War of the Rebellion: Serial 006 Page 0443 Chapter XVI. ACTION ON SANTA ROSA ISLAND, FLA.

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destroy one-half of the tents of the volunteers; they did not spike a single gun, nor do any other injury whatever, except the burning of 30 tents and the capture of some dozen muskets, and of which we have of theirs more than two for one. Our whole casualties are, as stated in my official report, 4 regulars and 9 volunteers killed, 20 regulars and 7 volunteers wounded, and 10 regulars and 11 volunteers missing, and it gives me very great pleasure to state that Surgeon Campbell reports all our wounded as doing well, and he thinks we will not lose a man. Their actual number on the island, by their own acknowledgment, was 1,500 men.

I am, colonel, very respectfully, your obedient servant,

HARVEY BROWN,

Colonel, Commanding.

Colonel E. D. TOWNSEND,

Assistant Adjutant-General, Washington, D. C.

HEADQUARTERS DEPARTMENT OF FLORIDA, Fort Pickens, October 22, 1861.

COLONEL: I desire to correct an omission in my official report. Captain Henry L. Hoelzle, of the Sixth New York Regiment Volunteers, joined Major Arnold with 10 men of his company and behaved gallantly. Lieutenant Moore Hanham, of the same regiment, commanded the picket guard, and behaved with courage and firmness under a heavy fire, in which most of his sentinels were killed or wounded.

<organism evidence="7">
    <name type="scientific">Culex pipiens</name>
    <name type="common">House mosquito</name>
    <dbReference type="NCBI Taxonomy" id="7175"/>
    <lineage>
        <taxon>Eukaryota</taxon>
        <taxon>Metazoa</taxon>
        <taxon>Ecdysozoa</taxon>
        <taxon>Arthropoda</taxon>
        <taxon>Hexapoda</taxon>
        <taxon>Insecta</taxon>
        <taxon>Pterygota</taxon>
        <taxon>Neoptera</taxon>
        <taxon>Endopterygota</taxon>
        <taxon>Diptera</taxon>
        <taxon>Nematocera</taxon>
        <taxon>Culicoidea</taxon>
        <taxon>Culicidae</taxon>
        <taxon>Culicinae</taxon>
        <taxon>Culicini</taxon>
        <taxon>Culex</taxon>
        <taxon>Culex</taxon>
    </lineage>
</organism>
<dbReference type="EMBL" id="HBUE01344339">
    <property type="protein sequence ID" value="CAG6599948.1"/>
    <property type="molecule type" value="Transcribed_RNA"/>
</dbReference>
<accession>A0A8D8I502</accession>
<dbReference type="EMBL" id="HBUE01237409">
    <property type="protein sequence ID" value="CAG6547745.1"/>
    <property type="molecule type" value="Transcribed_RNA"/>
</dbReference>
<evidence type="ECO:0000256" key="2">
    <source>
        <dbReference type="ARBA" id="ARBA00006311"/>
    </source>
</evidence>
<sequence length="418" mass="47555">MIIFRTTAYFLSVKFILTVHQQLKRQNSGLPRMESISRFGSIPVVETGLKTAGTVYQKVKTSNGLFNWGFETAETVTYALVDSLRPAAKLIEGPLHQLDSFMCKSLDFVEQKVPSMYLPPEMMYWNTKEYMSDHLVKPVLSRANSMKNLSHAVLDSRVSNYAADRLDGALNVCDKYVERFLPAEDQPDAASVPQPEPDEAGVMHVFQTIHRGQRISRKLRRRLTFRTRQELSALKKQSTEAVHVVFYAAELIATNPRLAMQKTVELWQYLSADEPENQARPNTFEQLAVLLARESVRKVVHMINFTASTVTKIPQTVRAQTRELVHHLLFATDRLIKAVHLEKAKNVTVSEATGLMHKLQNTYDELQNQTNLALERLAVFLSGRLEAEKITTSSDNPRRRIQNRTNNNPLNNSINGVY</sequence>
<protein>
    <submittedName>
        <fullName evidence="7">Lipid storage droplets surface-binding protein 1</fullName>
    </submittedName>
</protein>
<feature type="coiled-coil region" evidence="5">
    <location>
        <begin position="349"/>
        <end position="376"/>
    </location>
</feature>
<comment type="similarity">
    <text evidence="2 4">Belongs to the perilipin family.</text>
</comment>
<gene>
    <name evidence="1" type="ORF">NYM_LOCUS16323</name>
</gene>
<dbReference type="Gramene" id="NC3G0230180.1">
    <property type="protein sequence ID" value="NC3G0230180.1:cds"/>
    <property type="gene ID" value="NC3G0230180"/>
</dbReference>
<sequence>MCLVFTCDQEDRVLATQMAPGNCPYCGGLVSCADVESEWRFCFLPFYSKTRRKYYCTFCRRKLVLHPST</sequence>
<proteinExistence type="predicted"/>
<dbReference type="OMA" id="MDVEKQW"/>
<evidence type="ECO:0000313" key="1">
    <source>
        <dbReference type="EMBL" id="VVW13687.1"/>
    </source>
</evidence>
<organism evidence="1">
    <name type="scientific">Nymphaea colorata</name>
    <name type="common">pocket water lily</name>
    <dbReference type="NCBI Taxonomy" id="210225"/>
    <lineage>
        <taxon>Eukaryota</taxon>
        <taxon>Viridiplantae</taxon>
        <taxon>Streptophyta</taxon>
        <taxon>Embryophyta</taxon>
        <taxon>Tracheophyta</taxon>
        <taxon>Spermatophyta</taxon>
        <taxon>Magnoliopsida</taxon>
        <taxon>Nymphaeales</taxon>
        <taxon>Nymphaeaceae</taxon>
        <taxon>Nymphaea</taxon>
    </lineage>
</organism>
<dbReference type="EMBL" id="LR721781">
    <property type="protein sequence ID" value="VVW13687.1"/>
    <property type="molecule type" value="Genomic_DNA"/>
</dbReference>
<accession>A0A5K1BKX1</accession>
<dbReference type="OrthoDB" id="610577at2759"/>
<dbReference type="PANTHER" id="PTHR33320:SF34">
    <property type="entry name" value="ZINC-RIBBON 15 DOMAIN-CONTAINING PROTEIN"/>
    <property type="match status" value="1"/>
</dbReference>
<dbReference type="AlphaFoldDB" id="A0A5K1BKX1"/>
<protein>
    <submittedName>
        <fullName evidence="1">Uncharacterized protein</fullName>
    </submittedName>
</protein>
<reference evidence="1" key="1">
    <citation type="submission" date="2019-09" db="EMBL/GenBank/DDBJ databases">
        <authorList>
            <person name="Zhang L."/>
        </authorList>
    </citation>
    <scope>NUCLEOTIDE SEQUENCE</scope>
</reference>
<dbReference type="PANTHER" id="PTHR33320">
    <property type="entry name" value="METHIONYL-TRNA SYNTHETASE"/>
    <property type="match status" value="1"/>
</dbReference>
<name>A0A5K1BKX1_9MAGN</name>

I am, very respectfully, your obedient servant,

HARVEY BROWN,

Colonel, Commanding.

Colonel E. D. TOWNSEND,

Assistant Adjutant-General, Washington, D. C.

No. 2. Report of Major Zealous B. Tower, U. S. Corps of Engineers.

FORT PICKENS, FLA., October 15, 1861.

SIR: I have the honor to forward what information I can collect in reference to the forces opposite and their means of attack. The most reliable authority gives General Bragg's forces on the 11th October as 7,000 men. It is also stated that two regiments some weeks since were ordered North, but that General Bragg had refused to let them go, and had asked for re-enforcements. He has eighteen field pieces, six of which are rifled. A party at that time [October 11] were at Pensacola, who had come over to rifle guns.

Between twenty and thirty 10-inch columbiads have been brought by railroad to Pensacola. The person describing them [while looking at our pieces of the same caliber] said that they were straight at the muzzle and were heavier and shorter behind the trunnions, and that they were made at Richmond. He also informed me that as many as eight 10-inch sea-coast mortars had come by railroad to Pensacola.

You will perceive that the armament the enemy received, together with that found at the works, is heavier than ours. I have not heard of other guns, excepting one Dahlgren; but should any heavier guns be cast, the walls of this fort will hardly be able to stand

them even at